Late yesterday – before the Miguel Montero stuff, mind you – Theo Epstein joined Bernstein and Goff on 670 The Score to discuss a myriad of topics as they relate to the Cubs.
You can listen to the full interview here, but we’ll go over some of the highlights below (alongside some thoughts of my own). Enjoy.
- On the recent and ever-changing lineup, Theo Epstein says he isn’t losing sleep over where and when certain players hit. The Cubs have prioritized depth over the last few years and while injuries are unfortunate, they have some really nice options behind their currently shelved starters (we updated the various injuries yesterday, by the way). Epstein added that Monday’s win was a great one for that particular lineup, and noted that the Cubs still have to win games, even though their starters aren’t all, you know, starting.
- Epstein loves watching Javy Baez play the game and is impressed by the way he can affect the score outside of the batters box. Monday, that included defensive gems, stolen bases, hits, and everything in between.
- When asked if the Cubs are still looking for “value” acquisitions (specifically, guys like Eddie Butler and Mike Montgomery who might be better than their stat line suggests), he responded with “always.” While the team will also multi-task/stay in on the bigger fish, you always have to be looking for places you can add value. I don’t think anyone can argue that point, given the success of guys like Jake Arrieta or Mike Montgomery. If you target guys who are already at their peak, then you’re more like to acquire their decline, as well. To be sure, Epstein was quite clear that there is a time and place to target the “big fish,” (like they did with Aroldis Chapman last offseason) but that goes on alongside unearthing hidden value.
- And to that end, Epstein gets into the juiciest bit: if they’re going to make a move for a significant, established player this deadline, it’s going to be for someone with multiple years of control. More specifically, Epstein said he wouldn’t be willing to contribute those type of resources (top end prospects implied) towards a rental. Given that there are several theoretically available starting pitchers with multiple years of control that’s a good thing, but there are some other good starters out there that are just rentals. I wonder if that’s a definite rule or more of a guideline. We’ll see.
- Continuing on with the trade deadline, Epstein suggested that last year’s team “earned” their mid-season upgrades more so than this year’s team. In other words, he saw a team destined for a deep postseason run and tried to shore up any obstacles ahead of time. The difference this year is that there are many more “obstacles” to address. It really sounded like he wanted to say, “where do I start?” The one way I sort of disagree with Epstein here, however, is that a significant addition this deadline might be the difference between making the postseason or not. Last year, they were all but guaranteed to make it by this time. Given how much of a crapshoot the playoffs are, you could argue that ensuring their ticket to the tournament is more important than shoring up obstacles once you’re already there. [Brett: I’d add that the one caveat to that, as we discussed last year long before the Cubs added Chapman, is a shut-down reliever, whose value in the postseason goes way up.]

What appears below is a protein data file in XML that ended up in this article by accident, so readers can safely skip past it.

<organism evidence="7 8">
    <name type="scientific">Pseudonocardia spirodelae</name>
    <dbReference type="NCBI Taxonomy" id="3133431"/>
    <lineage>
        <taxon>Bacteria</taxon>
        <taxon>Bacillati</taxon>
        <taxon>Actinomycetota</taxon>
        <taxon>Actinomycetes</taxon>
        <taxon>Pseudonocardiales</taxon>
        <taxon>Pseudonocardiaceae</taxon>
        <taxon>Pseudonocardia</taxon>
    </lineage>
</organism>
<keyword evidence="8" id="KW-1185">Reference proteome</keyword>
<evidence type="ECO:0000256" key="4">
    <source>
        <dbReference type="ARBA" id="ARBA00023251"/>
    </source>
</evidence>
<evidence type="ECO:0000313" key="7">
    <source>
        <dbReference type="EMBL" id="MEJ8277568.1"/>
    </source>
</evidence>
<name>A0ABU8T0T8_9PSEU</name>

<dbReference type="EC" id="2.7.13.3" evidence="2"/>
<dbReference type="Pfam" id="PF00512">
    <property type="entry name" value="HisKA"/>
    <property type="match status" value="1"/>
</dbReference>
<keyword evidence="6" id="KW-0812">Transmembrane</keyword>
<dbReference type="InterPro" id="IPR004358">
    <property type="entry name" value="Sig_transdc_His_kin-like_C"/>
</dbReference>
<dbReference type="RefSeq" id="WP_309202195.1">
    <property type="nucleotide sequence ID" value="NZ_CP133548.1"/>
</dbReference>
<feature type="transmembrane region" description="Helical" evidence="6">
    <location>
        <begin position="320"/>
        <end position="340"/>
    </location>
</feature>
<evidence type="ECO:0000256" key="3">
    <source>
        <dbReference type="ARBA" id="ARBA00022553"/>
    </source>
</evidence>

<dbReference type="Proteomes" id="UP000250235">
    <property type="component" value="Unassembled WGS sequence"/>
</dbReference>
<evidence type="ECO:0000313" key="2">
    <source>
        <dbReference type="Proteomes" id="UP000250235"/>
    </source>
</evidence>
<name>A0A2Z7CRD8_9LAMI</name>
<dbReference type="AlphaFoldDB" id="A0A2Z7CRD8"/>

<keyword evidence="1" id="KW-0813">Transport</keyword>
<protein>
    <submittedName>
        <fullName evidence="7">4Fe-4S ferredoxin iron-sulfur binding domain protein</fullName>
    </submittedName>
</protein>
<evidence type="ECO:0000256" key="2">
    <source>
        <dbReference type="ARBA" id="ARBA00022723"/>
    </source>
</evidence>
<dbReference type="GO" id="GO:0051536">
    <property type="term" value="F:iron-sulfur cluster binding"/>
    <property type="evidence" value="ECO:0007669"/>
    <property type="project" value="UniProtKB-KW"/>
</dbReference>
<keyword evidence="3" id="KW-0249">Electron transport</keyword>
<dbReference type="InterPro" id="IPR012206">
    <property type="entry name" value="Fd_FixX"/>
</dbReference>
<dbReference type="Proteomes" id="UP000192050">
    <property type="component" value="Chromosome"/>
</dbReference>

- To be fair, Epstein followed that up by suggesting that if you have a legitimate shot at winning the division you can definitely be more aggressive (as opposed to the wild card). Considering that the NL Central is still the Cubs division to lose, I think we can expect the Cubs to stay aggressive on the trade market.
- On Kyle Schwarber working on everything at Triple-A, Epstein reminds us not to be result oriented (like, at all) and to give him plenty of time. He wants to make sure the process is undertaken the right way, whether it takes 10 days, multiple weeks, or even months. The Cubs do have a plan, but according to Epstein there is absolutely no timeline in mind. Given that Schwarber isn’t working on one specific thing, but is just generally resetting, that seems like the right plan.
- Epstein went on a lengthy discussion about making adjustments at the Major League level and how every single player is constantly battling against droughts. For Schwarber, this particular drought just lasted a bit too long. Triple-A is just an opportunity to step back.
- Although Epstein is obviously well aware of the home run spike since August 2015, he hasn’t quite let that affect his scouting and decision making yet. With that said, the sudden lack of balls in play (more homers, walks, and strikeouts together) has changed things with the respect towards 1. pitching and defense and 2. hitting and base running.
- And finally, on Addison Russell, Epstein said that there is no update from MLB regarding their investigation into the domestic violence allegations. He was very short and quick about that, so I’m guessing that it’s not something we’re going to hear much about until MLB comes out with their decision.